The company will continue developing and implementing the safety management systems (SMS) approach, including the addition of more Transport Canada training aids, safety reports concerning human factors and causes of occurrences. The company has completed a pilot survey regarding company safety culture; the results will be analyzed and used for future safety purposes.

The operator has also implemented a satellite tracking system on all of its aircraft. As a result, the location of its entire fleet can be monitored from its main facility in Cochrane, Ont.

TSB Final Report A08Q0187—VFR Flight into Adverse Weather and Forced Landing

On September 23, 2008, a float-equipped DHC-2 Mk 1 aircraft with the pilot and one passenger on board, was on a VFR flight from Sainte-Véronique, Que., to an outfitting operation on Lac César, Que. When the aircraft was about 30 NM from the destination, the weather deteriorated. After a few minutes, the pilot could neither continue the flight nor reverse course. For several minutes, the pilot tried to find a safe spot for a water landing, without success. He then decided to set the aircraft down in the trees. The two occupants were wearing their seatbelts, were not injured, and had no difficulty evacuating the aircraft. The aircraft sustained substantial damage. The occurrence happened at approximately 15:30 Eastern Daylight Time (EDT).

The pilot was qualified for the flight. There was no pressure on him to return to Lac César, particularly because the flight would generate no revenue. The aircraft had no known deficiencies and was maintained in good condition for flight.

The pilot checked the local weather with the Lac César camp before departing Sainte-Véronique. According to the camp employee, the flying conditions were suitable for the return flight. The pilot did not request a weather briefing from the flight information centre (FIC), nor was he in the habit of doing so. In any event, even if he had checked with the FIC, there was nothing in the forecast to suggest that the weather would be such as he encountered en route. The pilot’s decision to make the flight was justified. When the conditions deteriorated en route, he delayed making a decision as to whether to turn back or land. It is possible that being close to his destination and being very familiar with the area influenced his decision to continue the flight until he had exhausted all options.

The pilot decided to set the emergency locator transmitter (ELT) to “ON” even though he had decided to leave the site. This decision may have had adverse consequences if one of the accident aircraft occupants was injured while walking, especially considering that there was no means of communication available to them. As well, with the main reason for activating an ELT being to save lives, the search and rescue (SAR) team was deployed in adverse weather, needlessly putting them at risk.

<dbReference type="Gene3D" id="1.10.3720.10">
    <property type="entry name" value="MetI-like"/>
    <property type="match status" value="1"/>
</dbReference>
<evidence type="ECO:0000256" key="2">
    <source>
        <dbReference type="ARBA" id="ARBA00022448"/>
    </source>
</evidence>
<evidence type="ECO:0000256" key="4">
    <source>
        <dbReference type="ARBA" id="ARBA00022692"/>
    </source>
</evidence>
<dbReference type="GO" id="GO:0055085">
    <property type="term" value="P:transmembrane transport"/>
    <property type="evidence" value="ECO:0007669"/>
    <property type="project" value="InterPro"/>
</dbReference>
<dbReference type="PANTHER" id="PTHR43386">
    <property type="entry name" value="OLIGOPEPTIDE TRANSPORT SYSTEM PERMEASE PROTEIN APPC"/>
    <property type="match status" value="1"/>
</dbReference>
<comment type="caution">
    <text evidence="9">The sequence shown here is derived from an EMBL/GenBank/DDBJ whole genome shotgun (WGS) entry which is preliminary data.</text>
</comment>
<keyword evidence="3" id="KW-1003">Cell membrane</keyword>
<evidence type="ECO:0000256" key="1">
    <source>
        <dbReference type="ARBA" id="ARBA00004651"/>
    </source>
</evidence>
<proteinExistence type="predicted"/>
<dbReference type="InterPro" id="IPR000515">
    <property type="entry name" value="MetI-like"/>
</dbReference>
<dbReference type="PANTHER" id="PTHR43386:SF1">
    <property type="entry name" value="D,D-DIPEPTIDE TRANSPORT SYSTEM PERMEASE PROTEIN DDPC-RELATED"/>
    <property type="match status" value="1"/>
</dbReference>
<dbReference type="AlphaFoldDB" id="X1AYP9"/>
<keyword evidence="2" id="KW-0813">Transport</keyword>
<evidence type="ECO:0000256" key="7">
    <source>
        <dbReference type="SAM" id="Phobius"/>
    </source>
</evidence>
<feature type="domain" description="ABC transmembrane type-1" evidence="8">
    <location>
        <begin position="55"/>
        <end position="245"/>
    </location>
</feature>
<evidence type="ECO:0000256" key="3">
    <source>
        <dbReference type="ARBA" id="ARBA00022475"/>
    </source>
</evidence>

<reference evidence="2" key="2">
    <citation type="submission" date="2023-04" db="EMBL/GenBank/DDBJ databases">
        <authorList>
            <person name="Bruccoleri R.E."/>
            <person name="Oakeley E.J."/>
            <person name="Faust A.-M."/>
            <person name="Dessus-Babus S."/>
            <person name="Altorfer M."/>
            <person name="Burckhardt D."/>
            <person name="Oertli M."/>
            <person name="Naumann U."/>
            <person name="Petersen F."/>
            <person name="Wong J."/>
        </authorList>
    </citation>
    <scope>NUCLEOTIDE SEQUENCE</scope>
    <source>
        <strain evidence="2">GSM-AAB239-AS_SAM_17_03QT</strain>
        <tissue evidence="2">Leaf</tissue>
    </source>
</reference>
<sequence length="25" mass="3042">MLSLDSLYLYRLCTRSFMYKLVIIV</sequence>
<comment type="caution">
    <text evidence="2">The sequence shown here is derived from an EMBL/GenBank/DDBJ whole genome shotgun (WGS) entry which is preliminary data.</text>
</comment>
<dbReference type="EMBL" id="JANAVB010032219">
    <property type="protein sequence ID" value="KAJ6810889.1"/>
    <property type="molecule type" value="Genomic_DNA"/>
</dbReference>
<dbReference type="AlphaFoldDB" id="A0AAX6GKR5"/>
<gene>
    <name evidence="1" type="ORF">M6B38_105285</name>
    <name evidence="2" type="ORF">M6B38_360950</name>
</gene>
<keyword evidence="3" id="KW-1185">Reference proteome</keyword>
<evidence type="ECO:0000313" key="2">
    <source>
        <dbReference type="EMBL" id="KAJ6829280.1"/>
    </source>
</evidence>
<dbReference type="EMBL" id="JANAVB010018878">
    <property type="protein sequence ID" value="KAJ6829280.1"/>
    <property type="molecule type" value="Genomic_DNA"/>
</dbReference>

It was not unusual for aircraft to not arrive at the destination at the expected time. Consequently, the employee at Lac César was not overly concerned. She did not know that the pilot was unable to contact her and inform her of the occurrence because he had not brought his satellite phone with him on this trip. The call received that evening from Lac Gilberte, which became disconnected, gave reason to believe that the flight had diverted due to weather and had landed safely. However, knowing that the aircraft had departed Sainte-Véronique, that it was past its expected arrival time, and that no call had been received to explain why it was late, the emergency plan should have been activated automatically in accordance with the procedure set out in the company operations manual. Not having activated the company emergency plan could have led to grave consequences if the occupants had been seriously injured in this accident.

Finding as to causes and contributing factors

  1. The pilot delayed making a decision as to whether to turn back or land when he saw that the weather was deteriorating. Being close to his destination and being very familiar with the area probably influenced his decision to continue the flight until he had exhausted all options

Findings as to risk

  1. Although the main reason for activating an ELT is to save lives, the pilot decided to depart the site and leave the ELT set to “ON”. As a result, the SAR team was deployed in unfavourable weather conditions, needlessly putting them at risk.

  2. Not having activated the company emergency plan could have led to grave consequences if the occupants of the downed aircraft had been seriously injured.

Other finding